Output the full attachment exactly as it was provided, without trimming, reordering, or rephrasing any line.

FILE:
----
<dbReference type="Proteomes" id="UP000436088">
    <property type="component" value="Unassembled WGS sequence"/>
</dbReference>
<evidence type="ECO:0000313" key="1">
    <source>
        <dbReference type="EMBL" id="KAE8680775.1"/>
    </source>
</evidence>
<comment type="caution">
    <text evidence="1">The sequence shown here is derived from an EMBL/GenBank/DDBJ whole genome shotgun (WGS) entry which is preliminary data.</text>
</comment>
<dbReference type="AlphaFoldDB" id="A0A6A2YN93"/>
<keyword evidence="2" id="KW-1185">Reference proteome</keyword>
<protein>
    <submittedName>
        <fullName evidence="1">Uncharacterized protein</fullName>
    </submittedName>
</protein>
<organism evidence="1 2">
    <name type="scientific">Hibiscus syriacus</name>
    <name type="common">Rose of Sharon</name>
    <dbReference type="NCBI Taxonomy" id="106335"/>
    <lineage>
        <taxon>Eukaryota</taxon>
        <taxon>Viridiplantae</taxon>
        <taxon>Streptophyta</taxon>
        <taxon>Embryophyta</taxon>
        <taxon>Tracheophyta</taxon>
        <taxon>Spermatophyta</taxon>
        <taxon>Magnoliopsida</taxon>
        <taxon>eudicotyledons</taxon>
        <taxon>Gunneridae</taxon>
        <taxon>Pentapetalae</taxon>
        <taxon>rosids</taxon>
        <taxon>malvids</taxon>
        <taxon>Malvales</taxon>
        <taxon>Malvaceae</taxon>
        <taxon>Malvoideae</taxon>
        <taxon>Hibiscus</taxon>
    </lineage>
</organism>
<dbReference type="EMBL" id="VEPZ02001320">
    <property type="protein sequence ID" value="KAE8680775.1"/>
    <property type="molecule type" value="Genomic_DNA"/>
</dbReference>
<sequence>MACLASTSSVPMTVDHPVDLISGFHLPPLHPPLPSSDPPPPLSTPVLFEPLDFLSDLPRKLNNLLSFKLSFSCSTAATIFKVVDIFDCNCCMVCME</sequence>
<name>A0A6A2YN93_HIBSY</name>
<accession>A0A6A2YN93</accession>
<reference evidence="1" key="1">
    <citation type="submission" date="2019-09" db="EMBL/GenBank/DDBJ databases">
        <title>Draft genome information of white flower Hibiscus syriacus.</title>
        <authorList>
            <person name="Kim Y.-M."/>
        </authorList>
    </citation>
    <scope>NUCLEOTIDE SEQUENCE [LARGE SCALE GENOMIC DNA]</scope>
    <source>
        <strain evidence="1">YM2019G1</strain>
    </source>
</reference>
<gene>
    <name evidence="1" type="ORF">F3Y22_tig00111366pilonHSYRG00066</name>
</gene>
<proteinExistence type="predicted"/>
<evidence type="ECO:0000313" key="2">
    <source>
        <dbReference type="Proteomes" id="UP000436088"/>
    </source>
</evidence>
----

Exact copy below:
<dbReference type="Proteomes" id="UP000436088">
    <property type="component" value="Unassembled WGS sequence"/>
</dbReference>
<evidence type="ECO:0000313" key="1">
    <source>
        <dbReference type="EMBL" id="KAE8680775.1"/>
    </source>
</evidence>
<comment type="caution">
    <text evidence="1">The sequence shown here is derived from an EMBL/GenBank/DDBJ whole genome shotgun (WGS) entry which is preliminary data.</text>
</comment>
<dbReference type="AlphaFoldDB" id="A0A6A2YN93"/>
<keyword evidence="2" id="KW-1185">Reference proteome</keyword>
<protein>
    <submittedName>
        <fullName evidence="1">Uncharacterized protein</fullName>
    </submittedName>
</protein>
<organism evidence="1 2">
    <name type="scientific">Hibiscus syriacus</name>
    <name type="common">Rose of Sharon</name>
    <dbReference type="NCBI Taxonomy" id="106335"/>
    <lineage>
        <taxon>Eukaryota</taxon>
        <taxon>Viridiplantae</taxon>
        <taxon>Streptophyta</taxon>
        <taxon>Embryophyta</taxon>
        <taxon>Tracheophyta</taxon>
        <taxon>Spermatophyta</taxon>
        <taxon>Magnoliopsida</taxon>
        <taxon>eudicotyledons</taxon>
        <taxon>Gunneridae</taxon>
        <taxon>Pentapetalae</taxon>
        <taxon>rosids</taxon>
        <taxon>malvids</taxon>
        <taxon>Malvales</taxon>
        <taxon>Malvaceae</taxon>
        <taxon>Malvoideae</taxon>
        <taxon>Hibiscus</taxon>
    </lineage>
</organism>
<dbReference type="EMBL" id="VEPZ02001320">
    <property type="protein sequence ID" value="KAE8680775.1"/>
    <property type="molecule type" value="Genomic_DNA"/>
</dbReference>
<sequence>MACLASTSSVPMTVDHPVDLISGFHLPPLHPPLPSSDPPPPLSTPVLFEPLDFLSDLPRKLNNLLSFKLSFSCSTAATIFKVVDIFDCNCCMVCME</sequence>
<name>A0A6A2YN93_HIBSY</name>
<accession>A0A6A2YN93</accession>
<reference evidence="1" key="1">
    <citation type="submission" date="2019-09" db="EMBL/GenBank/DDBJ databases">
        <title>Draft genome information of white flower Hibiscus syriacus.</title>
        <authorList>
            <person name="Kim Y.-M."/>
        </authorList>
    </citation>
    <scope>NUCLEOTIDE SEQUENCE [LARGE SCALE GENOMIC DNA]</scope>
    <source>
        <strain evidence="1">YM2019G1</strain>
    </source>
</reference>
<gene>
    <name evidence="1" type="ORF">F3Y22_tig00111366pilonHSYRG00066</name>
</gene>
<proteinExistence type="predicted"/>
<evidence type="ECO:0000313" key="2">
    <source>
        <dbReference type="Proteomes" id="UP000436088"/>
    </source>
</evidence>